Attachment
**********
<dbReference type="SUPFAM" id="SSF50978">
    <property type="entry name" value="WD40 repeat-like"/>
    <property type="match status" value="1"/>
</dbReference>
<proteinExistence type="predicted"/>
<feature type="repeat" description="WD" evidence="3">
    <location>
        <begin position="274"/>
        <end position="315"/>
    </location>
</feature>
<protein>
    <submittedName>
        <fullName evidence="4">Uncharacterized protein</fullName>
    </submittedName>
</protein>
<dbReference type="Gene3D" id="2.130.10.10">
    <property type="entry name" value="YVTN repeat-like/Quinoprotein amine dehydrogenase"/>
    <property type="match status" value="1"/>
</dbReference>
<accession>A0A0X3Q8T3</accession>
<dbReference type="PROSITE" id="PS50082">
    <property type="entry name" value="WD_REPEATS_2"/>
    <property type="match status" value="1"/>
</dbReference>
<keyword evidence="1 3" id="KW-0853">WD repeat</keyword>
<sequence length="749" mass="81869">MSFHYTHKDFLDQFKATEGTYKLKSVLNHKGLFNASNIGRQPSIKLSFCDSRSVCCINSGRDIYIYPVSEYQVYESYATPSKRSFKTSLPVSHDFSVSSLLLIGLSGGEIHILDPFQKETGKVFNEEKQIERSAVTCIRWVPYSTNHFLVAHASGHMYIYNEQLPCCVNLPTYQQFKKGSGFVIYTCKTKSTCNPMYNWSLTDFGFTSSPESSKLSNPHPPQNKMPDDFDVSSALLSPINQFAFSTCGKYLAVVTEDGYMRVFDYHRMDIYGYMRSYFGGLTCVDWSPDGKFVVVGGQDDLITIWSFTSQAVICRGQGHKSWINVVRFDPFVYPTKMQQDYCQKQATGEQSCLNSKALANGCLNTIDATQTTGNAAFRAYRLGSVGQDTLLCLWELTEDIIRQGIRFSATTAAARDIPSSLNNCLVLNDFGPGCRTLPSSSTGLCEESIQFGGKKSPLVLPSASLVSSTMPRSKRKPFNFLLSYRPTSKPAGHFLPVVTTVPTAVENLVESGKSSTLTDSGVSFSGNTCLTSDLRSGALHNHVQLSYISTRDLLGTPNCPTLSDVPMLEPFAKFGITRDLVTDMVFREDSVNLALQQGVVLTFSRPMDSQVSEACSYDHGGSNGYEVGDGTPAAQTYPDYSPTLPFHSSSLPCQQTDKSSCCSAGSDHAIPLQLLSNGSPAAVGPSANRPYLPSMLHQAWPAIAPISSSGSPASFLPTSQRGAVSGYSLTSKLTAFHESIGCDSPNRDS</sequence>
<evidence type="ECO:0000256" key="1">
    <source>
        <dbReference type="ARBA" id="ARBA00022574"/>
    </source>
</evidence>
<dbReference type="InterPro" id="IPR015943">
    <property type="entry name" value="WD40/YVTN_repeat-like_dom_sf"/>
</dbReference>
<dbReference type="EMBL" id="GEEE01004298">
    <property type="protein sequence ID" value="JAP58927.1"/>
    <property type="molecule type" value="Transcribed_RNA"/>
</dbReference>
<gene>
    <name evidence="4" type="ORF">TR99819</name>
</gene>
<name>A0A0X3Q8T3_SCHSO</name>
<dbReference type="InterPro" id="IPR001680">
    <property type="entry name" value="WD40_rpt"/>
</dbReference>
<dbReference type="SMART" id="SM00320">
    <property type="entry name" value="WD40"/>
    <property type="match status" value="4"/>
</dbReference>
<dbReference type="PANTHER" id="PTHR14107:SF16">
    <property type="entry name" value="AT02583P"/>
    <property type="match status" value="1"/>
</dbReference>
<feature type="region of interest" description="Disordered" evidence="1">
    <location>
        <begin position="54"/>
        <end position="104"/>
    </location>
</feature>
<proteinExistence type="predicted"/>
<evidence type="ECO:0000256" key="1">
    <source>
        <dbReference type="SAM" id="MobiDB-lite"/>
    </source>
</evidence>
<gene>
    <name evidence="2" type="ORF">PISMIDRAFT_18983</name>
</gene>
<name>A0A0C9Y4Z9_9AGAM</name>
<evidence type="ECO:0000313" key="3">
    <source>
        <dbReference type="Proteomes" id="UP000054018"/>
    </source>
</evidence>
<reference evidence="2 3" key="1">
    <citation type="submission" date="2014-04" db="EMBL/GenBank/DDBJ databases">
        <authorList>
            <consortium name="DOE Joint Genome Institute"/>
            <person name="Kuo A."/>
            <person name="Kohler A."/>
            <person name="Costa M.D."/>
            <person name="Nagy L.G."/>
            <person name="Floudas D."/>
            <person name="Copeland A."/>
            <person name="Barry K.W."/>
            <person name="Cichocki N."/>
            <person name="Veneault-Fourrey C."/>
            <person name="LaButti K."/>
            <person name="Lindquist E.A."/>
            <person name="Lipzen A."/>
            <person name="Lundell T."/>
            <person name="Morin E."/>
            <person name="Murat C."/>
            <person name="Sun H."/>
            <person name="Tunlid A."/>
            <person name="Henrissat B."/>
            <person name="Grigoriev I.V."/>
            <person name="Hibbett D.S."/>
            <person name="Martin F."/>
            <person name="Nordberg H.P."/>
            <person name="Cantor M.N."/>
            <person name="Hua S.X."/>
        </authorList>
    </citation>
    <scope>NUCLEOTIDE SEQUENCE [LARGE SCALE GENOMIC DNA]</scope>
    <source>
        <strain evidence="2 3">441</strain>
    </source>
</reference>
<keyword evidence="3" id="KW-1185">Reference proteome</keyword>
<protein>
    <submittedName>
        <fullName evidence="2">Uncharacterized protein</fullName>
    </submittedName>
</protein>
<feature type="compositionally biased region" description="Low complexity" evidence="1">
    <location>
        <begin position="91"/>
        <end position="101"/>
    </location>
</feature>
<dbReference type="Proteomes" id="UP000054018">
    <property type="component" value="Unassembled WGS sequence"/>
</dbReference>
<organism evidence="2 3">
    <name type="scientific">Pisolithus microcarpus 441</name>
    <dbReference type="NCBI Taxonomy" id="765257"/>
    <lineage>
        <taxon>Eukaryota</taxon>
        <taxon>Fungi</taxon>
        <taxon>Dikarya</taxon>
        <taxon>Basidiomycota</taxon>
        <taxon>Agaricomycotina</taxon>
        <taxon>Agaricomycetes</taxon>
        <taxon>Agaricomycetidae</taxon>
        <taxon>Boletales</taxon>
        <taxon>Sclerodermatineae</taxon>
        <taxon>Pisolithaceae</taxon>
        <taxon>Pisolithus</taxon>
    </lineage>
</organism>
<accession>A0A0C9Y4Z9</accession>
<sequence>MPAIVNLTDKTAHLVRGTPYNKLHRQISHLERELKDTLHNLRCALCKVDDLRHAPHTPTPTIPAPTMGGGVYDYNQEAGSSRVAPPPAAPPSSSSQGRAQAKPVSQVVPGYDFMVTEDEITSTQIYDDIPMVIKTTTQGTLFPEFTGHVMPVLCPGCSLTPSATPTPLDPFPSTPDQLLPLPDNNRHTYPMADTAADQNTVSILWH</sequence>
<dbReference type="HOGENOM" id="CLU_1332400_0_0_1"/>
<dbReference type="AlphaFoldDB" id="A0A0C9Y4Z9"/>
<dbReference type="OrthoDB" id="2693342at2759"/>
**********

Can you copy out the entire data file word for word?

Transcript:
<dbReference type="SUPFAM" id="SSF50978">
    <property type="entry name" value="WD40 repeat-like"/>
    <property type="match status" value="1"/>
</dbReference>
<proteinExistence type="predicted"/>
<feature type="repeat" description="WD" evidence="3">
    <location>
        <begin position="274"/>
        <end position="315"/>
    </location>
</feature>
<protein>
    <submittedName>
        <fullName evidence="4">Uncharacterized protein</fullName>
    </submittedName>
</protein>
<dbReference type="Gene3D" id="2.130.10.10">
    <property type="entry name" value="YVTN repeat-like/Quinoprotein amine dehydrogenase"/>
    <property type="match status" value="1"/>
</dbReference>
<accession>A0A0X3Q8T3</accession>
<dbReference type="PROSITE" id="PS50082">
    <property type="entry name" value="WD_REPEATS_2"/>
    <property type="match status" value="1"/>
</dbReference>
<keyword evidence="1 3" id="KW-0853">WD repeat</keyword>
<sequence length="749" mass="81869">MSFHYTHKDFLDQFKATEGTYKLKSVLNHKGLFNASNIGRQPSIKLSFCDSRSVCCINSGRDIYIYPVSEYQVYESYATPSKRSFKTSLPVSHDFSVSSLLLIGLSGGEIHILDPFQKETGKVFNEEKQIERSAVTCIRWVPYSTNHFLVAHASGHMYIYNEQLPCCVNLPTYQQFKKGSGFVIYTCKTKSTCNPMYNWSLTDFGFTSSPESSKLSNPHPPQNKMPDDFDVSSALLSPINQFAFSTCGKYLAVVTEDGYMRVFDYHRMDIYGYMRSYFGGLTCVDWSPDGKFVVVGGQDDLITIWSFTSQAVICRGQGHKSWINVVRFDPFVYPTKMQQDYCQKQATGEQSCLNSKALANGCLNTIDATQTTGNAAFRAYRLGSVGQDTLLCLWELTEDIIRQGIRFSATTAAARDIPSSLNNCLVLNDFGPGCRTLPSSSTGLCEESIQFGGKKSPLVLPSASLVSSTMPRSKRKPFNFLLSYRPTSKPAGHFLPVVTTVPTAVENLVESGKSSTLTDSGVSFSGNTCLTSDLRSGALHNHVQLSYISTRDLLGTPNCPTLSDVPMLEPFAKFGITRDLVTDMVFREDSVNLALQQGVVLTFSRPMDSQVSEACSYDHGGSNGYEVGDGTPAAQTYPDYSPTLPFHSSSLPCQQTDKSSCCSAGSDHAIPLQLLSNGSPAAVGPSANRPYLPSMLHQAWPAIAPISSSGSPASFLPTSQRGAVSGYSLTSKLTAFHESIGCDSPNRDS</sequence>
<evidence type="ECO:0000256" key="1">
    <source>
        <dbReference type="ARBA" id="ARBA00022574"/>
    </source>
</evidence>
<dbReference type="InterPro" id="IPR015943">
    <property type="entry name" value="WD40/YVTN_repeat-like_dom_sf"/>
</dbReference>
<dbReference type="EMBL" id="GEEE01004298">
    <property type="protein sequence ID" value="JAP58927.1"/>
    <property type="molecule type" value="Transcribed_RNA"/>
</dbReference>
<gene>
    <name evidence="4" type="ORF">TR99819</name>
</gene>
<name>A0A0X3Q8T3_SCHSO</name>
<dbReference type="InterPro" id="IPR001680">
    <property type="entry name" value="WD40_rpt"/>
</dbReference>
<dbReference type="SMART" id="SM00320">
    <property type="entry name" value="WD40"/>
    <property type="match status" value="4"/>
</dbReference>
<dbReference type="PANTHER" id="PTHR14107:SF16">
    <property type="entry name" value="AT02583P"/>
    <property type="match status" value="1"/>
</dbReference>
<feature type="region of interest" description="Disordered" evidence="1">
    <location>
        <begin position="54"/>
        <end position="104"/>
    </location>
</feature>
<proteinExistence type="predicted"/>
<evidence type="ECO:0000256" key="1">
    <source>
        <dbReference type="SAM" id="MobiDB-lite"/>
    </source>
</evidence>
<gene>
    <name evidence="2" type="ORF">PISMIDRAFT_18983</name>
</gene>
<name>A0A0C9Y4Z9_9AGAM</name>
<evidence type="ECO:0000313" key="3">
    <source>
        <dbReference type="Proteomes" id="UP000054018"/>
    </source>
</evidence>
<reference evidence="2 3" key="1">
    <citation type="submission" date="2014-04" db="EMBL/GenBank/DDBJ databases">
        <authorList>
            <consortium name="DOE Joint Genome Institute"/>
            <person name="Kuo A."/>
            <person name="Kohler A."/>
            <person name="Costa M.D."/>
            <person name="Nagy L.G."/>
            <person name="Floudas D."/>
            <person name="Copeland A."/>
            <person name="Barry K.W."/>
            <person name="Cichocki N."/>
            <person name="Veneault-Fourrey C."/>
            <person name="LaButti K."/>
            <person name="Lindquist E.A."/>
            <person name="Lipzen A."/>
            <person name="Lundell T."/>
            <person name="Morin E."/>
            <person name="Murat C."/>
            <person name="Sun H."/>
            <person name="Tunlid A."/>
            <person name="Henrissat B."/>
            <person name="Grigoriev I.V."/>
            <person name="Hibbett D.S."/>
            <person name="Martin F."/>
            <person name="Nordberg H.P."/>
            <person name="Cantor M.N."/>
            <person name="Hua S.X."/>
        </authorList>
    </citation>
    <scope>NUCLEOTIDE SEQUENCE [LARGE SCALE GENOMIC DNA]</scope>
    <source>
        <strain evidence="2 3">441</strain>
    </source>
</reference>
<keyword evidence="3" id="KW-1185">Reference proteome</keyword>
<protein>
    <submittedName>
        <fullName evidence="2">Uncharacterized protein</fullName>
    </submittedName>
</protein>
<feature type="compositionally biased region" description="Low complexity" evidence="1">
    <location>
        <begin position="91"/>
        <end position="101"/>
    </location>
</feature>
<dbReference type="Proteomes" id="UP000054018">
    <property type="component" value="Unassembled WGS sequence"/>
</dbReference>
<organism evidence="2 3">
    <name type="scientific">Pisolithus microcarpus 441</name>
    <dbReference type="NCBI Taxonomy" id="765257"/>
    <lineage>
        <taxon>Eukaryota</taxon>
        <taxon>Fungi</taxon>
        <taxon>Dikarya</taxon>
        <taxon>Basidiomycota</taxon>
        <taxon>Agaricomycotina</taxon>
        <taxon>Agaricomycetes</taxon>
        <taxon>Agaricomycetidae</taxon>
        <taxon>Boletales</taxon>
        <taxon>Sclerodermatineae</taxon>
        <taxon>Pisolithaceae</taxon>
        <taxon>Pisolithus</taxon>
    </lineage>
</organism>
<accession>A0A0C9Y4Z9</accession>
<sequence>MPAIVNLTDKTAHLVRGTPYNKLHRQISHLERELKDTLHNLRCALCKVDDLRHAPHTPTPTIPAPTMGGGVYDYNQEAGSSRVAPPPAAPPSSSSQGRAQAKPVSQVVPGYDFMVTEDEITSTQIYDDIPMVIKTTTQGTLFPEFTGHVMPVLCPGCSLTPSATPTPLDPFPSTPDQLLPLPDNNRHTYPMADTAADQNTVSILWH</sequence>
<dbReference type="HOGENOM" id="CLU_1332400_0_0_1"/>
<dbReference type="AlphaFoldDB" id="A0A0C9Y4Z9"/>
<dbReference type="OrthoDB" id="2693342at2759"/>